STOCKTON — Standing in the doll room of the Frank Walker Museum at the Rooks County Historical Society on Wednesday, Jean Lindsey lifted up the stiff blond hair on a doll she was holding to look at the nape of the neck.

“Right there, see, it says ‘Ideal,’” said Lindsey, pointing to the manufacturer’s name stamped on the plastic, then mentioning other dolls setting in a glass case. “And this one, she’s a Horsman, that’s what it says. He’s a Gerber baby. She’s a General Mills doll.

A volunteer at the museum on U.S. Highway 183 in Stockton, Lindsey is part of a crew working to dismantle a collection of more than 3,000 dolls.

Former Kensington resident Zelma Atherton Rader, who grew up in the Bow Creek area of Rooks County and who is now deceased, donated the collection in 1996.

Now 23 years later, the museum is downsizing the collection, hoping to pare it back to about 500.

“It has been an overwhelming process,” said museum coordinator Sue McFarland, but a necessary one for the museum, which is open to the public on Tuesdays, Thursdays and Saturdays.

“That doll room, people kind of shy away from it, because it’s intimidating,” McFarland said. “The historian part of me is screaming up and down about this, but the manager part of me realizes we have a lot of kids come through and the doll room scares them; all those glassy eyes staring at you.”

Lindsey has seen it as well.

“Kids don’t like this room,” she said. “They’ve seen too many movies.”

Rader started collecting the dolls in her mid-20s, and did so until she died in her 80s, said McFarland.

While the museum exhibits every aspect of Rooks County life in the old days, from a grocery store and post office, to a dentist office, farm and school room, ironically, it’s the downsizing of the doll collection that has captured quite a lot of attention.

“We’ve gotten more traffic through here since word got out we’re selling dolls,” said McFarland.

In fact, some were donated to Goodwill and The Arc of Central Plains, both in Hays. Others have been sold to collectors who arrive from Stockton, Hays, Russell, Phillipsburg and elsewhere, lugging big plastic empty totes to fill with dolls.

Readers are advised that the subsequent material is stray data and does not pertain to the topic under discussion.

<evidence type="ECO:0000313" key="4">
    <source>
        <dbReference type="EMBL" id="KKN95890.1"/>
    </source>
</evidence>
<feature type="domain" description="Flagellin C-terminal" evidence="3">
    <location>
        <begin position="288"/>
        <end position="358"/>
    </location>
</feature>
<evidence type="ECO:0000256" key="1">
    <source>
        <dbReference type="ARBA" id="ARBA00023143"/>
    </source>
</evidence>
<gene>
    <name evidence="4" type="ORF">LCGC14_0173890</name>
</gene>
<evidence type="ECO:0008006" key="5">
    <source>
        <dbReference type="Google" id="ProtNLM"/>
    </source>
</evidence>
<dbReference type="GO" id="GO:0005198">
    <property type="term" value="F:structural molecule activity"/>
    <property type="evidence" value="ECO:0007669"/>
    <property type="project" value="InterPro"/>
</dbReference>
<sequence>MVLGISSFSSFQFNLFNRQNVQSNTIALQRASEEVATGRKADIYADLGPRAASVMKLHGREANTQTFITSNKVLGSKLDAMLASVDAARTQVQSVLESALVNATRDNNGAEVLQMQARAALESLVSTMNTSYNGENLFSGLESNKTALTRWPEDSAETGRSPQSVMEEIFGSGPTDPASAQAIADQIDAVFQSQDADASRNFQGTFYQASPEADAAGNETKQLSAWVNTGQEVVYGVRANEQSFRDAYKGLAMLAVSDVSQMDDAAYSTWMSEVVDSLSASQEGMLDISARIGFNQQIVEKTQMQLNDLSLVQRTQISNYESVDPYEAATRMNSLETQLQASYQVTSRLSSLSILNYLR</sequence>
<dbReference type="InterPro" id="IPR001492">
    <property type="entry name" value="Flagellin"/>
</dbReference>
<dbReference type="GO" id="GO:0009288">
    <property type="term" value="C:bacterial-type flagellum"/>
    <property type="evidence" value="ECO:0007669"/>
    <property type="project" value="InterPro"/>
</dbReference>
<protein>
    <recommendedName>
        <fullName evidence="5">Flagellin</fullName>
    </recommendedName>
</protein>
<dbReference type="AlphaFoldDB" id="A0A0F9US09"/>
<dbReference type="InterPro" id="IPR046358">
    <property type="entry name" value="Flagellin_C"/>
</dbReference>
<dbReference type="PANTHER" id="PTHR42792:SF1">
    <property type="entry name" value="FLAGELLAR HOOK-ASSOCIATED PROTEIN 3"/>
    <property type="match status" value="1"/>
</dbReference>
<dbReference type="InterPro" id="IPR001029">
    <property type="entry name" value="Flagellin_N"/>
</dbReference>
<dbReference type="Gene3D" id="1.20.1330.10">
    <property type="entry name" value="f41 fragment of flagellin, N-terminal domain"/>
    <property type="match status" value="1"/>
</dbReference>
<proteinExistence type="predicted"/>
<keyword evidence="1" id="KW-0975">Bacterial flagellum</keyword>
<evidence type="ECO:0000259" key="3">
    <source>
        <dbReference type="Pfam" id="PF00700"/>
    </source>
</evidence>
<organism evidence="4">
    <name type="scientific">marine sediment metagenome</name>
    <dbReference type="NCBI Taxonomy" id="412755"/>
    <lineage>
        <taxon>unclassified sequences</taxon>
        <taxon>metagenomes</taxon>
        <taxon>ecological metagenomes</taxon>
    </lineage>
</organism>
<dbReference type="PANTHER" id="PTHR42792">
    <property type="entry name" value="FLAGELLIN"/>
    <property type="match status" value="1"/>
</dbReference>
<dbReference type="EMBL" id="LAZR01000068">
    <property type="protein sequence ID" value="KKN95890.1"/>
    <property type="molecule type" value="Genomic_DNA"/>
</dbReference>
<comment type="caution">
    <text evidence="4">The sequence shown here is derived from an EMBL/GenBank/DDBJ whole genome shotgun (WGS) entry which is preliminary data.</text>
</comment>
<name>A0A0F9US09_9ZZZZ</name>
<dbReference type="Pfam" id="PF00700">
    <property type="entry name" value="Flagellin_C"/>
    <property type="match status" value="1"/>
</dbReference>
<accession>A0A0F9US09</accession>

Hays doll collector Sandy Swob was sorting dolls Tuesday. She’s been collecting since 1990, and has reached the point she doesn’t know exactly how many she has, but certainly more than 1,000. Her collection started years ago when she decided to try and regain the dolls she’d lost as a child.

At the time, a young mom of two small girls, she went halves at an auction with her mom, paying $80 for a Barbie. “I just kind of went crazy from there,” Swob says now. “I had quite a few Barbies as a kid. I realized at one point my parents had really spoiled me with dolls.”

Her first was a Twist ’n Turn Barbie, which she got in 1967 as a seven-year-old growing up in Oakley. “I had Barbie and Ken, Alan and Midge, Francie, Skipper, Scooter, Ricky, Tootie, Todd, Stacy and Casey.”

Swob went off to college, and her younger sister and friends began playing hair dresser with the dolls. With some detective work years later, Swob managed to find at least one of them.

“I did get my original Twist ’n Turn Barbie back,” she said. “Her hair had been cut, cropped just below the ears, she was in pretty rough shape.”

Swob estimates the museum’s doll collection has been whittled down close to the 500 goal. The collection is varied, with everything from tiny dolls no more than 6 inches tall, to ones that are 3 feet tall. There are some that date to the late 1800s while the newest ones are from the 1980s. Some are antique china dolls, made of glazed porcelain, or bisque dolls, made of unglazed porcelain. While newer ones are vinyl and plastic.

“Some of the doll collectors, with dolls that their heads are starting to peel, they take them off and fix them up,” Lindsey said.

“If you look around you can see dolls from your generation,” she said, pointing out a pull-string talking Chatty Cathy doll made by Mattel in the early 1960s.

Lindsey didn’t have dolls herself, being a farm girl who grew up in the country two miles north of Webster. “We had cats, I pushed them around in my doll buggy, dressed them up, and had funerals for them when they died,” she said.

As someone who loves dolls herself, Swob says the museum is keeping the dolls that people can most relate to.

“There are certain dolls,” she said, “when you look at them, they bring back your childhood.”